Tennis Aces features a very vibrant color palette and great technical performance as any Mario sports game should. Some of the effects on special attacks look particularly good despite there being no antialiasing in the game. One weird visual design choice I noticed is the framerate going down from locked 60 fps to a locked 30 fps anytime you stop moving on the Adventure mode story map. Not a negative to the game by any means, but it did take some getting used to. The courts have a wide variety of visual styles and greatly help with making tennis seem a lot more visually stunning than it actually is.


Most of the music found in Aces is your typical generic Mario fanfare. Most of the tracks are upbeat songs that occasionally coincide with the court you are playing on. None of the songs in the soundtrack were particularly bad but most of them just tend to blend in with the backdrop of the level instead of separating itself from it. The sound effects consist of your usual classic mushroom kingdom sound effects but there are a few sound effects such as the special shot that have a very good impact sound and make you really know you either did a good thing or messed up terribly.

-Sample of the Soundtrack-

Gameplay is this games biggest strength. It has the perfect skill ceiling for anyone to be able to pick up the game and have a good time while rewarding players who sink a fair number of time into the game. New mechanics introduced add a ton of depth to the gameplay formula. With the ability to eliminate someone from the game by breaking their tennis racket, matches truly become fights with players having to balance keeping their racket’s health from getting low and returning special attacks sent at them. Zone speed allows players to use some of their special meter to slow down time to allow for better saves and ball returns. These abilities create situations that are almost as fun to watch as they are to play. The only major issue the gameplay has is found in its Adventure mode. During the second half of the story, the courses and enemies become less about the A.I getting increasingly better and more about introducing unfair mechanics that rubber band enemies to beating you with seemingly nothing you can do. It’s honestly one of the craziest spikes in difficulty I’ve seen in a long time.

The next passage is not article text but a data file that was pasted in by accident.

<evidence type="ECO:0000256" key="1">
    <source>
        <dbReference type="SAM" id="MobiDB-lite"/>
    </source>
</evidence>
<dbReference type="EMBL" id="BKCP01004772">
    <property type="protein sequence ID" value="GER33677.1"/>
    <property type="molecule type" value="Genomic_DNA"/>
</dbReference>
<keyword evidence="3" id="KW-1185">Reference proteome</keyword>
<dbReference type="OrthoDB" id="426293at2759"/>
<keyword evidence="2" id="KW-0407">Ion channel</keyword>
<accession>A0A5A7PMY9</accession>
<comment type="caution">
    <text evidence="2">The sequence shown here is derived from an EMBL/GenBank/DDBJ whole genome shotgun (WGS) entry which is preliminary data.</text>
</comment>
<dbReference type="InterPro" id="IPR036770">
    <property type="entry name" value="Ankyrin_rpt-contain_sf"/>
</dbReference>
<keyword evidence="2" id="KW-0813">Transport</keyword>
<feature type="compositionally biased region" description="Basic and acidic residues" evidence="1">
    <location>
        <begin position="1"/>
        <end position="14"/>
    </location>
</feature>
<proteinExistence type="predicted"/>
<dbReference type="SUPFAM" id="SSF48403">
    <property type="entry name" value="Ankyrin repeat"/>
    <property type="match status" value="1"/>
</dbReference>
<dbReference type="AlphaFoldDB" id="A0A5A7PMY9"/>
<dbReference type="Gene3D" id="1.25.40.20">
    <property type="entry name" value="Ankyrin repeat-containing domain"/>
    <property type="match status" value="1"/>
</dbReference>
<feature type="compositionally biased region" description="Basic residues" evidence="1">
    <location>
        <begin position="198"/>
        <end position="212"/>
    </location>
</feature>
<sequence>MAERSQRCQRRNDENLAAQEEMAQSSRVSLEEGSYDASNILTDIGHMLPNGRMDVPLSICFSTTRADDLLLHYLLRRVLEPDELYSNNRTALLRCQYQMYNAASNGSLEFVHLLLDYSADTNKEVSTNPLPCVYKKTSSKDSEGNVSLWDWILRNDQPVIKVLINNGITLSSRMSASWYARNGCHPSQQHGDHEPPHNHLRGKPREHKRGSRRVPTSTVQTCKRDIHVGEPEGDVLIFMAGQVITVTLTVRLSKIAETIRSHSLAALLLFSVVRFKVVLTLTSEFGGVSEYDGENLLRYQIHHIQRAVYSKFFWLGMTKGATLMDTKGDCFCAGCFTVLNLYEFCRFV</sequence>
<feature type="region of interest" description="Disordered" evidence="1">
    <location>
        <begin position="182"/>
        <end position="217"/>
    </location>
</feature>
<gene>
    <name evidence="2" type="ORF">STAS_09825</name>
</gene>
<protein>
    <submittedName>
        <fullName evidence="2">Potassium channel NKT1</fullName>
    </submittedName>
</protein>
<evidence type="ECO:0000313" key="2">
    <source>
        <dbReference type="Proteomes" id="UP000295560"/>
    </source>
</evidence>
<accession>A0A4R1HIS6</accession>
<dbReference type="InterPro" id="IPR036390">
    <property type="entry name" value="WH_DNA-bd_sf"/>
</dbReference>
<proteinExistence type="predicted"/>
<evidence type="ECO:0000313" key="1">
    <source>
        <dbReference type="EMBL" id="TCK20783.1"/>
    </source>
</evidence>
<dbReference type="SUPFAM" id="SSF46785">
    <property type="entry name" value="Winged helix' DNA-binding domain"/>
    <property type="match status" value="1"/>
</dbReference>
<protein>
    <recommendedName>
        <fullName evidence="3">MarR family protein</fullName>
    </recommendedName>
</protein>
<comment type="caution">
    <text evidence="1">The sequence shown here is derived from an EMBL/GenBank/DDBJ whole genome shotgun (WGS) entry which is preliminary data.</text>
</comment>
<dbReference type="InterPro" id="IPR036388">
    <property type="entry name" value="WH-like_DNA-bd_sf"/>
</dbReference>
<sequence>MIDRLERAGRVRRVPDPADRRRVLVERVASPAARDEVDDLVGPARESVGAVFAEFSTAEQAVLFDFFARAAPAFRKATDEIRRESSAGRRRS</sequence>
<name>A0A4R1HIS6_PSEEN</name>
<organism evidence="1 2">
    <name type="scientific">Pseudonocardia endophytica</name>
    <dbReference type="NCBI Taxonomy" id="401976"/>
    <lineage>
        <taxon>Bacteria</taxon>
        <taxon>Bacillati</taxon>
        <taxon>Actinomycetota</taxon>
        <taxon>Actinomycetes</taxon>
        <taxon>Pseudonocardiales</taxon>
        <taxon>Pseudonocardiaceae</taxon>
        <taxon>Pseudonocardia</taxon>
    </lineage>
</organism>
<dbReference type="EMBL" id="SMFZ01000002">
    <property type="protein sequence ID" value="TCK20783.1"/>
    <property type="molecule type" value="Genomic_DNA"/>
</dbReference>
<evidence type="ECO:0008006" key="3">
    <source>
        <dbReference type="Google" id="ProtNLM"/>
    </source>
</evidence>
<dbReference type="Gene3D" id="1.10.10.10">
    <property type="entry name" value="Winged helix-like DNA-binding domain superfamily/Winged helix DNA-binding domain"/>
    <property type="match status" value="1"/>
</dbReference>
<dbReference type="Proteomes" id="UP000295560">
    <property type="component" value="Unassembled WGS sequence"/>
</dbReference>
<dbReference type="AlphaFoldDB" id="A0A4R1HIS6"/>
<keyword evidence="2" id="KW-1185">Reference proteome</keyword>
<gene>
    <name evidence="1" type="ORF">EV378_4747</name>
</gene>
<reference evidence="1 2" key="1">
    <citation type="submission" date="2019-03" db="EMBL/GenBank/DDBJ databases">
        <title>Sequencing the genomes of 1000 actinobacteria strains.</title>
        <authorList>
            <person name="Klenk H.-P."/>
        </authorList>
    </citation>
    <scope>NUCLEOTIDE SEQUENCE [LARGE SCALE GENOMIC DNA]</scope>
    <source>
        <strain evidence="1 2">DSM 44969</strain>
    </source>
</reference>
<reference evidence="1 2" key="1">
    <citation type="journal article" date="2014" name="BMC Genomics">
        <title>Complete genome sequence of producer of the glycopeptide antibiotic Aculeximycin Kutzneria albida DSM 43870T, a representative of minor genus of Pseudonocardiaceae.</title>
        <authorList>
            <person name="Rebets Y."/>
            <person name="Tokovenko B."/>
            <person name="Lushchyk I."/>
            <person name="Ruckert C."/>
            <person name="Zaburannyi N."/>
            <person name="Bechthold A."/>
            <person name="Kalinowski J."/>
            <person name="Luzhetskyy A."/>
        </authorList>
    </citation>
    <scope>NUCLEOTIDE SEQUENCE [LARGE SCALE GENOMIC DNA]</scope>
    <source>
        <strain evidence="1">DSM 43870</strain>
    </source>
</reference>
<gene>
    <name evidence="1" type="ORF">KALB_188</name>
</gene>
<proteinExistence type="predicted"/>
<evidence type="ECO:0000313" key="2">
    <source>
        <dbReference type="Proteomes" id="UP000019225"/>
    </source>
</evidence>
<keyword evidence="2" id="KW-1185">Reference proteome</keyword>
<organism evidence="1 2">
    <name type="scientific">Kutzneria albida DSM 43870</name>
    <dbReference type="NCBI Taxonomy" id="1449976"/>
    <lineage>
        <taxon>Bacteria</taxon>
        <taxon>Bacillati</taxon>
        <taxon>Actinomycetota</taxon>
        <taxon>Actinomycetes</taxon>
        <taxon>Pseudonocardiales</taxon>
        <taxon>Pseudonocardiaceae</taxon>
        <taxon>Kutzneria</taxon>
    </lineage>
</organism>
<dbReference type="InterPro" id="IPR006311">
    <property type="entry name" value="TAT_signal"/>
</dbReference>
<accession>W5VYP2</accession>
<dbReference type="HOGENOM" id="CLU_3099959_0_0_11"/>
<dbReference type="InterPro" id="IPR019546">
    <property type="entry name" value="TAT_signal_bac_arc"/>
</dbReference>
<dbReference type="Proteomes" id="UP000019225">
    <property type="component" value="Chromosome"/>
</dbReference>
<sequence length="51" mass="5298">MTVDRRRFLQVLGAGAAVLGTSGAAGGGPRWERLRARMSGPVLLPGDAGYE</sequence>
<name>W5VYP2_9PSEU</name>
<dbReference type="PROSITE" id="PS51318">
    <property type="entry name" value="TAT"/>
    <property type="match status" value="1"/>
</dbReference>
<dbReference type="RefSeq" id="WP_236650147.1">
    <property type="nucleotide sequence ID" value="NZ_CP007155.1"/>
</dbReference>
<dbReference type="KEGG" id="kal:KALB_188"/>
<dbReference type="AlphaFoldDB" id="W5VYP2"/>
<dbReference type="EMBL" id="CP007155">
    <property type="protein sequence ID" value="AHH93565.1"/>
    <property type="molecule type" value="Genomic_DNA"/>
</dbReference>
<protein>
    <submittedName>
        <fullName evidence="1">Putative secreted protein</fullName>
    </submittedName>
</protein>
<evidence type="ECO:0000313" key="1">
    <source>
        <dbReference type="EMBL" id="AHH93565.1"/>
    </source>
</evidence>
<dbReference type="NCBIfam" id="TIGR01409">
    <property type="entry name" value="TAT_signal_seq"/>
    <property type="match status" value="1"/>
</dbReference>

While Aces manages to easily beat out the amount of content found in Mario Tennis: Ultra Smash, it is not by much. A Story mode called “Adventure” has returned for the first time since the Gameboy iteration of the series. It’s very short, clocking at about 5-6 hours in total including the bonus levels. There is no post game single player content or modes besides local play which is a huge bummer for anyone playing on the go or without an internet connection. There is a mode called “Swing Mode” but all it amounts to being is a basic vs mode with sometimes poorly functioning motion controllers. The majority of your time after you beat Story mode will be spent in the online modes which are not too bad but also do not offer a ton of variety. You have your basic “Play with friends” mode and your average casual online matchmaking. One fun addition is the tournament mode, which allow you to rake up online ranking points by playing in Smash-esque bracketed tournaments. If you get eliminated you can hop right back in at any time with a new tournament, as they are always going on. A nice bonus from playing this is you will unlock new characters added in monthly updates early for playing these modes. Unfortunately, aside from tournament mode there no fun mini games or non-vanilla tennis modes to play with online friends. The character and court roster are decently sized this time around, with 15+ characters and 7 courts with 1 night variation to choose from. More characters will be added with free updates for the next 3 months which is a nice touch.


Mario Tennis Aces is certainly a step in the right direction for the series. A short story mode, weird enemy difficulty scaling and lack of single player options keep it from being worth the full price game it’s being sold for. With that being said; fantastic gameplay, a great roster, and decent online functionality make this definitely one of the best iterations in the series.


428 Shibuya Scramble Review

Developer:Abstraction Games

Publisher: Spike Chunsoft

Platform: PS4, PC

Release Date: September 3rd

A Review Copy Was Provided by Spike Chunsoft

It’s been a long time coming, but 428 Shibuya Scramble finally makes its way westward after its initial release in Japan almost 10 years ago on the Nintendo Wii. Now on PS4 and PC, the west gets a chance to see why people have been clamoring for this title.

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Yakuza Kiwami 2 Review Return of a Dragon